The walls of the ruins were covered with graffiti. Some of the graffiti written on the walls included Gaius was here, Go hang yourself, Thou art bald, and Atemitus got me pregnant.

History of the disaster and events before and after were detailed at the time by Pliny the Younger, who interviewed survivors and recorded his findings in a letter to his friend Tacitus.

Seismic activity in the region was so common that residents paid little attention when quakes shook the earth on that fateful day. People were unprepared for the disaster.  Wide-ranging estimates of death indicated a number somewhere between 2000- 25000.

The ruins of Pompeii are a reminder that the more things change, the more they stay the same.

For  pic o’ day, I thought this was some interesting “advertising”.

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Rolex Bob?… and Bias

Tuesday, September 6th, 2016

If I start the blog with a discussion of the Pythagorean theorem, you will scroll right down to the pic o’ day. Admit it! Right? (Notice how everyone is now saying Right?)

So instead, I take you to the world of Bob McDonnell. I draw from the Washington Post . The article tells the story.  U.S. attorney’s office recommends putting Robert McDonnell on trial again. Now, what is your reaction to that?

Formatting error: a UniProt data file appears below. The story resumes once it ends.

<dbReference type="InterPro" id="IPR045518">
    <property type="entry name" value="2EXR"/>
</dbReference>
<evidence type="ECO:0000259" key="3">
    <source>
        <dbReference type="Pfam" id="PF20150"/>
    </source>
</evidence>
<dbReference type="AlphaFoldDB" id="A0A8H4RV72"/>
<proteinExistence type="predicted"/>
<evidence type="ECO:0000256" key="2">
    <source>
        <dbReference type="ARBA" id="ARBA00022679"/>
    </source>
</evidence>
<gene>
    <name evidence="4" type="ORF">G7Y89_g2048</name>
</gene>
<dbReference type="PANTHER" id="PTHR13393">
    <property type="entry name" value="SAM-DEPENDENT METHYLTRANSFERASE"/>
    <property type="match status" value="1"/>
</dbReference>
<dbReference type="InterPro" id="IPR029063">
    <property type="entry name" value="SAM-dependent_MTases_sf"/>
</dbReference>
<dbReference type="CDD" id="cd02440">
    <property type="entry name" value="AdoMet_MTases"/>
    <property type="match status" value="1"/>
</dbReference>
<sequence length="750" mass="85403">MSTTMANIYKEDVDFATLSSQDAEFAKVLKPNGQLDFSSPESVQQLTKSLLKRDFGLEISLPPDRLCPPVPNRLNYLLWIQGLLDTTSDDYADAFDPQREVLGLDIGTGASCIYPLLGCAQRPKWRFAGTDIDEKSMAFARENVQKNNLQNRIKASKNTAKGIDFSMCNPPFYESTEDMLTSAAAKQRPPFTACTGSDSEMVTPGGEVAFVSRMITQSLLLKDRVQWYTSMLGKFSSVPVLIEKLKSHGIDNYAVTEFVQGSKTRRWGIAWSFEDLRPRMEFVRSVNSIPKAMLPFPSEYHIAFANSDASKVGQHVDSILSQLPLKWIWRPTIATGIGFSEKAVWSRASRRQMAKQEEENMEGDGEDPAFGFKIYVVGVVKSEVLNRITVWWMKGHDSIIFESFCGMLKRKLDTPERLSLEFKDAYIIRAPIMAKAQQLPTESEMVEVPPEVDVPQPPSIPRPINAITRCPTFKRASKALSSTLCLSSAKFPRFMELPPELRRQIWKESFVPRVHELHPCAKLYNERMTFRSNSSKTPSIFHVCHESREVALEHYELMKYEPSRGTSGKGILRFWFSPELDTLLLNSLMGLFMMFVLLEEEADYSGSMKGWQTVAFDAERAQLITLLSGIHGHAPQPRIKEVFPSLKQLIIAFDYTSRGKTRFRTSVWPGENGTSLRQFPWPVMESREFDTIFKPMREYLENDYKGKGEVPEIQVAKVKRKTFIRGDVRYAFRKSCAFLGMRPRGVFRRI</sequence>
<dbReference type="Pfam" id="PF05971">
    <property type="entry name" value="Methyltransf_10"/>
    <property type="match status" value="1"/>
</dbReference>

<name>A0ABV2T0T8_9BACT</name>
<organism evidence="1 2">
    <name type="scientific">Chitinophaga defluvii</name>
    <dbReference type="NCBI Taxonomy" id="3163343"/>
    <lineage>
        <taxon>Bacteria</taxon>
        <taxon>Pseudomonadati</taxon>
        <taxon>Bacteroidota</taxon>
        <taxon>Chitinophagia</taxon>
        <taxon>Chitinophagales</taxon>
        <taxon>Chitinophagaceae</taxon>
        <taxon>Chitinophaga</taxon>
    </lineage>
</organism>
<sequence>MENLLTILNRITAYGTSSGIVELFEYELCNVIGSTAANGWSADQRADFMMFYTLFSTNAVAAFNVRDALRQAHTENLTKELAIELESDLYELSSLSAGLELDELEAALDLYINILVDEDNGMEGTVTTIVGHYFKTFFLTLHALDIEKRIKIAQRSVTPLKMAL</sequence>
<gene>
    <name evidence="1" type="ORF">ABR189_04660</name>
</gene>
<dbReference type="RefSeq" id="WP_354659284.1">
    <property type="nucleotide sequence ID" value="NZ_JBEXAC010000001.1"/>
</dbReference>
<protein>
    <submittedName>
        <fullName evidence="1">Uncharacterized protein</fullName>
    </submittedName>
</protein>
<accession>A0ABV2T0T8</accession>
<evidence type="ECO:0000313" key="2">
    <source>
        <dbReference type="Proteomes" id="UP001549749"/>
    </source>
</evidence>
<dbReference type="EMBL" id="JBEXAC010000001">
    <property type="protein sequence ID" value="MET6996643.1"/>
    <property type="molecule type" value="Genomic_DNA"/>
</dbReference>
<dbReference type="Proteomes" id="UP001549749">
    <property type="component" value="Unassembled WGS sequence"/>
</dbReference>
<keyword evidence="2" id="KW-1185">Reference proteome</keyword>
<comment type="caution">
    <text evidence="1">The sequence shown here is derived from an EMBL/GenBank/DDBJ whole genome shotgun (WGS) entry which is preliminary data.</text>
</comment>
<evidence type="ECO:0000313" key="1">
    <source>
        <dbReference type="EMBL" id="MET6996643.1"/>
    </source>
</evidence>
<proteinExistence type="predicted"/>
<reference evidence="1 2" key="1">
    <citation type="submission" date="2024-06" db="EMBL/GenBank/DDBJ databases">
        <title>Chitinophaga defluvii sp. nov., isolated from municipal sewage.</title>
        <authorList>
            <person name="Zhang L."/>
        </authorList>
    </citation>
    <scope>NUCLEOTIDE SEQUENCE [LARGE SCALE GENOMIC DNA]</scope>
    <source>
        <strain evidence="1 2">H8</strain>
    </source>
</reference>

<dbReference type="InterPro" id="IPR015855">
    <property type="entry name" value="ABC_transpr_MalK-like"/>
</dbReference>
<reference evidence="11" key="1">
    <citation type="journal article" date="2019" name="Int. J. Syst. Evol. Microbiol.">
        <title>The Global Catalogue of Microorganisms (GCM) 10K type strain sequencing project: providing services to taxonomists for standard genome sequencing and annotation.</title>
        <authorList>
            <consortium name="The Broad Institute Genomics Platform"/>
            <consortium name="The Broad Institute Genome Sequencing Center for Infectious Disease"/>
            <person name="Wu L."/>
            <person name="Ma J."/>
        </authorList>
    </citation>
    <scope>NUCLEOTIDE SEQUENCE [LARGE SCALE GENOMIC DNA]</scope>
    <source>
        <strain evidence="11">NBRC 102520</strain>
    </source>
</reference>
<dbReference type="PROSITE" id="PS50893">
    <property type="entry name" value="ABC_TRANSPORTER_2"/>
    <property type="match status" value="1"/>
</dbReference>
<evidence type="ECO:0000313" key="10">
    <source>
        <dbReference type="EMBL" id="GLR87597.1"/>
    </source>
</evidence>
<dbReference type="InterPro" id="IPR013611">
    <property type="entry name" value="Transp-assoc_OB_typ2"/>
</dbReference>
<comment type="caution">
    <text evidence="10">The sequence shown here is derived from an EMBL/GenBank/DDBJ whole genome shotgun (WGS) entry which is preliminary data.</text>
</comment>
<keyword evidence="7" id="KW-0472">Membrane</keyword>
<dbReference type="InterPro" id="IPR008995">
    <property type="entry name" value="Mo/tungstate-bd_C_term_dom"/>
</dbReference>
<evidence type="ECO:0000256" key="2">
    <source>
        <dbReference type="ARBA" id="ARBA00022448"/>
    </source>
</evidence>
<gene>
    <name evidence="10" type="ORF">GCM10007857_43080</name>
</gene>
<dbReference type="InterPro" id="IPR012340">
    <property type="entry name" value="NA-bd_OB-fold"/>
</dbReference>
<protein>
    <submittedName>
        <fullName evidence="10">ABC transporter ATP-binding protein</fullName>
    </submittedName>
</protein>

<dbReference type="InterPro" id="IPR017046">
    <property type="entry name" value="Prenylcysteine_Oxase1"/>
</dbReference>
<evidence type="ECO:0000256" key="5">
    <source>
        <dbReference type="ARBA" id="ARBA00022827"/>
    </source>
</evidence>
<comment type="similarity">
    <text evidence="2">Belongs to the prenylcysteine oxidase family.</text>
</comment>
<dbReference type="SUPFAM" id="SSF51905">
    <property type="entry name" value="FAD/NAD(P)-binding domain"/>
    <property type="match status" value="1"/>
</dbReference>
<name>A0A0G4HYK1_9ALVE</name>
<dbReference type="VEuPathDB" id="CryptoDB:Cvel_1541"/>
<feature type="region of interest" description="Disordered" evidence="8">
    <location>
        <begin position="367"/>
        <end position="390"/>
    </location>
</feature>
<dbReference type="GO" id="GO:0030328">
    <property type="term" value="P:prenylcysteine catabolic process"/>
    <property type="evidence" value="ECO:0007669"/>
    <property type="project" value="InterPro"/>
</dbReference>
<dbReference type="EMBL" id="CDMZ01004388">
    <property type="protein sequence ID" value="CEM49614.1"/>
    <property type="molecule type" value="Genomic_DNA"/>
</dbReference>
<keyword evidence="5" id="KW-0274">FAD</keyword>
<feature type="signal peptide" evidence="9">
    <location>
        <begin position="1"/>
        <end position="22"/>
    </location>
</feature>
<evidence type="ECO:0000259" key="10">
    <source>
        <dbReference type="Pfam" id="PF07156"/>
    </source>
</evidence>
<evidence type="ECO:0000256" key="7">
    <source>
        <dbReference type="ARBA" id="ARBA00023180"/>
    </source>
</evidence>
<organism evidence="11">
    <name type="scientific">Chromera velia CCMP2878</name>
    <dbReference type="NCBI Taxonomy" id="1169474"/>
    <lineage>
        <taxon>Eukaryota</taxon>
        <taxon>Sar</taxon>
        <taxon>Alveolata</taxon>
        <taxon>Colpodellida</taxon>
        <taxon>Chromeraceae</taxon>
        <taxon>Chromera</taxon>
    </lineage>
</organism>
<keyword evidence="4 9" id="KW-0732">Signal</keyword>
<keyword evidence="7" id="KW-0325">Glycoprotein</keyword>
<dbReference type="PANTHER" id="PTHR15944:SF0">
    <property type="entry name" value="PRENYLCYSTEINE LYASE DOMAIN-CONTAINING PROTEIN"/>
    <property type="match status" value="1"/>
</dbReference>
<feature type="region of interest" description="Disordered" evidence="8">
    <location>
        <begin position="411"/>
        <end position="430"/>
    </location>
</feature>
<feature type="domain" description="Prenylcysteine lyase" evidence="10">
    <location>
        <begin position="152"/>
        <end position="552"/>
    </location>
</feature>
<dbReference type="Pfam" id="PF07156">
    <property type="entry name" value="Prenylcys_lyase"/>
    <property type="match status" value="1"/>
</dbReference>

Honestly, I wasn’t really that interested in the article. It just made me want to say, “Give me a break”. But, if you scroll down quickly, you can see the meat of the reasoning for the U.S. Attorney’s office. It’s based on Justice Roberts’ language in the Supreme Court opinion. (If legalese is boring to you… skip to the good stuff!)

The court decided that jurors were wrongly instructed on the meaning of the term “official act”.  In a bribery case, an official act “must involve a formal exercise of governmental power that is similar in nature to a lawsuit before a court, a determination before an agency, or a hearing before a committee,” Chief Justice John G. Roberts Jr. wrote that it must be “something specific and focused” and that the public official must make a decision or take an action on it, or at least agree to take action.

“Setting up a meeting, talking to another official, or organizing an event — without more — does not fit that definition of ‘official act,’ ” Roberts wrote. So that’s the basis for possible additional prosecution.
 
OK……. this is where the blog really begins!!!!